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Electronic Contract Conclusion Methods – Part One

In connection with modern technologies evolution, foremost the Internet and mobile devices, new sale and services conclusion channels are arising. Yet, this enterprise is facing a number of issues. The regular hard copy contract signing does not quite fit with latest ‘electronic processes‘.

Therefore a number of companies are looking for alternative ways of signing their paperwork, hence new ways of concluding contracts with their clients.

This article is a short contemplation of the various possible ways from two key perspectives. I have denominated these Ease of Use and Credibility as axes of the magic quadrant that makes up the list of the main contract conclusion methods.

It should be emphasized that the following facts and ideas are closely tied with the Czech (Internet, financial and legal) environment.

Magic Quadrant

Here we go:

Location of each method in the diagram should not be considered too dogmatically, we could also draw quite a different magic quadrant that would do the same job.

This is given by the following facts:

  1. The significance of the diagram axes is rather vague, elusive. What is easy for one person is difficult for another one and vice versa. The term credibility is particularly vague. Everyone can connote it with something slightly different or consider some of the features less significant than the others. I shall explain my point of view below, yet, there will still be plenty of space for various interpretations and subjective perception.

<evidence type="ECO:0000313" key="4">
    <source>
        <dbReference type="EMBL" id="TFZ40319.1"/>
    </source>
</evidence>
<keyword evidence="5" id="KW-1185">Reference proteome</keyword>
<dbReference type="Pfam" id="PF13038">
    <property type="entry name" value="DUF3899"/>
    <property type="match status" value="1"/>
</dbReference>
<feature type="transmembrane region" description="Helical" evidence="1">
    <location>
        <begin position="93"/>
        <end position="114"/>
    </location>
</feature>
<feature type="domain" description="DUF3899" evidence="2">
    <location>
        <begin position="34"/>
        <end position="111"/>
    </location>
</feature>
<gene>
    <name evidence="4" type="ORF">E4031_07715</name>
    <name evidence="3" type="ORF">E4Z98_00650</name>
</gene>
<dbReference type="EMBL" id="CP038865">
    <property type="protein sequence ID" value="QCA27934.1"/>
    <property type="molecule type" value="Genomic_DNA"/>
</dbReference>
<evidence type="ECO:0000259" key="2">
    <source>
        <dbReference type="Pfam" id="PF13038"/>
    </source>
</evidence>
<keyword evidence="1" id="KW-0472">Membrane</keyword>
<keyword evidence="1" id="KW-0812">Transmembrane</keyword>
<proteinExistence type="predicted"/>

1.  Any given method can entail something else for everyone. The reason is that each method can be implemented in many ways, differing in many details, yet such details may have a significant influence on the observed characteristics and therefore shift the implemented method in one or the other axis in either direction.

The purpose of the diagram is not to strictly compartmentalize, but rather serve as a fair base for contemplation, discussion and comparison across the methods.

Comparison Criteria

Below I shall explain in detail what properties are of our interest.

Ease of Use

Let us start with the simpler term Use Readiness. For your grandmother might be easier to go twice to the post office, even if she cannot walk that well anymore, her bus goes only twice a day and this activity keeps her busy for half a day. She is likely to opt for this solution rather than dealing with something online on a computer she does not have. Yet, we are concerned with ‘the new channels’ as I stated in the introduction. Therefore, let's look at our case with the benefit of remoteness, as the more we can do remotely, without having to go anywhere, the better we are off. Our premises are the following:

  • Every client that is of our concern has a computer and a mobile phone.
  • Yet not everyone has a fax or a scanner.
  • A post office is in majority of cases closer for the greater part of the population than a company branch (not everyone lives in a capital city where we might as well go to the branch).